PC shipments there increased by 30 percent in second quarter, CEO says.
By Philip Lagerkranser
Friday, August 05, 2005
HONG KONG — Dell Inc. probably increased its second-quarter shipments in China by about 30 percent, CEO Kevin Rollins said.
Dell's first-quarter sales of desktop PCs, laptops and servers in China were up 30 percent from a year earlier, and "our guess is that it's going to be in the same range in the second quarter," Rollins said Thursday in Hong Kong.
Dell is expanding in China, and growth there is outpacing growth in the U.S. and Europe. The world's most populous country is now Dell's fourth-biggest market and its fastest-growing. The company Wednesday announced plans to open its second factory in China in the first quarter of next year.
Dell still lags Lenovo Group Ltd. in China and other Asian markets. Beijing-based Lenovo, which bought IBM Corp.'s PC unit in May, overtook Hewlett-Packard Co. as the biggest PC vendor in Asia and the Pacific in the second quarter, researcher IDC said last month. Dell is No. 3 in the region.
Dell has taken customers from Lenovo since the IBM purchase, Rollins said. But he added that Dell has been gaining market share for years, and the client defections aren't necessarily tied to the takeover.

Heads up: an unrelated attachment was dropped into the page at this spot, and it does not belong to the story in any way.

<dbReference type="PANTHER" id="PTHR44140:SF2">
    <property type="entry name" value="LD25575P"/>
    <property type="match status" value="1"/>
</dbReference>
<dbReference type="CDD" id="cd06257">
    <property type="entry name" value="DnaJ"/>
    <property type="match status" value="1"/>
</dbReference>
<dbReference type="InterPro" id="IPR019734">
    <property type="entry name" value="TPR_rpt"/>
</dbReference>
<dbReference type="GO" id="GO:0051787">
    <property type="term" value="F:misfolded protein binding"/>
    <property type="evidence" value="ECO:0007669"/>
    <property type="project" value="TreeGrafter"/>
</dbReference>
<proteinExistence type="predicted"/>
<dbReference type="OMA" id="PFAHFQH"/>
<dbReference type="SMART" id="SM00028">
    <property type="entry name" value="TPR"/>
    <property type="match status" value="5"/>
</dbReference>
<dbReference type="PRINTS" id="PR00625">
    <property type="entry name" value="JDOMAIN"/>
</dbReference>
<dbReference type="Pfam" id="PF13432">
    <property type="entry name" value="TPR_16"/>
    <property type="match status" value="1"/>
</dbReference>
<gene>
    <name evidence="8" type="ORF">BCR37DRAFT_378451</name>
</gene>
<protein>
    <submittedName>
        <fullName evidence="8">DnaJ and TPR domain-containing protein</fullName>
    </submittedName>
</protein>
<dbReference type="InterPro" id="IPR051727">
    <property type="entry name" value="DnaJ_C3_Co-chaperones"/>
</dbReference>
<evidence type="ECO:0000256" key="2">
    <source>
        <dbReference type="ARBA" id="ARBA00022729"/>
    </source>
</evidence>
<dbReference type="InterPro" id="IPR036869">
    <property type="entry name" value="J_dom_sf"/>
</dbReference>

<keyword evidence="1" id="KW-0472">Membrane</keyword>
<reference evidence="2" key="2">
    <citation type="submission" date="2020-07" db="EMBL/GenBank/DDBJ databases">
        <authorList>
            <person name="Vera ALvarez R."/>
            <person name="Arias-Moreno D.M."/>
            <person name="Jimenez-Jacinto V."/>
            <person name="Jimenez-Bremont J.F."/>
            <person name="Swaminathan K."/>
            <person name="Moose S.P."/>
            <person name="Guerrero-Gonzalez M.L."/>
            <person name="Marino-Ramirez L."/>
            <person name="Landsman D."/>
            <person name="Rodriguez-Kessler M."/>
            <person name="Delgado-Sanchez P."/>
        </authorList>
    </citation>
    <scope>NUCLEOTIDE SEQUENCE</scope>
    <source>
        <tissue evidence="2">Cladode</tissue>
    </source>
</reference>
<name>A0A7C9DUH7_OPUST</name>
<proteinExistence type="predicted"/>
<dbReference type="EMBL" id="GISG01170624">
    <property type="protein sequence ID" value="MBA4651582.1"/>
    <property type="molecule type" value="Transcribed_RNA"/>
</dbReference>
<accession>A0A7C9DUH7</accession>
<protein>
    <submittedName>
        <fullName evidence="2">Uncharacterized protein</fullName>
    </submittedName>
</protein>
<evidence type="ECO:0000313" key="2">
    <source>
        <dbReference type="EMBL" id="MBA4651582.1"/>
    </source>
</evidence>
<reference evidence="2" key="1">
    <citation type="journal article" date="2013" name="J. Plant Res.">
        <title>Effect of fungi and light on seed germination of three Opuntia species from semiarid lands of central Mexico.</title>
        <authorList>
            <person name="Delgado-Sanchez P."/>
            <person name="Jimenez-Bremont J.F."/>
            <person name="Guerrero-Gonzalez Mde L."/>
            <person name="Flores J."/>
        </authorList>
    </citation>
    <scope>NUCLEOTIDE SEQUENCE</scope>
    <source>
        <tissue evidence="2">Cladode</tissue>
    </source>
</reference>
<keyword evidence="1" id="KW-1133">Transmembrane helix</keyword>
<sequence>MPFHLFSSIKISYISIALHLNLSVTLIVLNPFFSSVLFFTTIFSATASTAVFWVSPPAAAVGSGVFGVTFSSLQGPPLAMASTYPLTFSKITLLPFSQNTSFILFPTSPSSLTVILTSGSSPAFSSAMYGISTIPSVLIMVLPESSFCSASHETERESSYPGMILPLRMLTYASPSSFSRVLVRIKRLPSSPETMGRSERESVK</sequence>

Lenovo's share of the Chinese PC market fell to 25 percent in the first quarter from 28 percent in the previous quarter, while Dell's climbed to 8.4 percent from 7.5 percent, according to IDC. The researcher will probably publish China market share figures next week, Rollins said.
Although he touted the number of PCs the company shipped, he wouldn't say how computer prices in China are developing.
Dell's second China factory will initially double Dell's manufacturing capacity in the country, though capacity may triple as the plant becomes more efficient, Rollins said. Dell is currently focusing Asian manufacturing investments on China rather than India, he said.
"Maybe in the future we'll bring India into that focus," Rollins said.
China's decision last month to let its currency value rise 2.1 percent after a decade of being pegged at about 8.3 yuan to the dollar won't have "any major impact" on Dell's business in the country or on its investment plans there, Rollins said.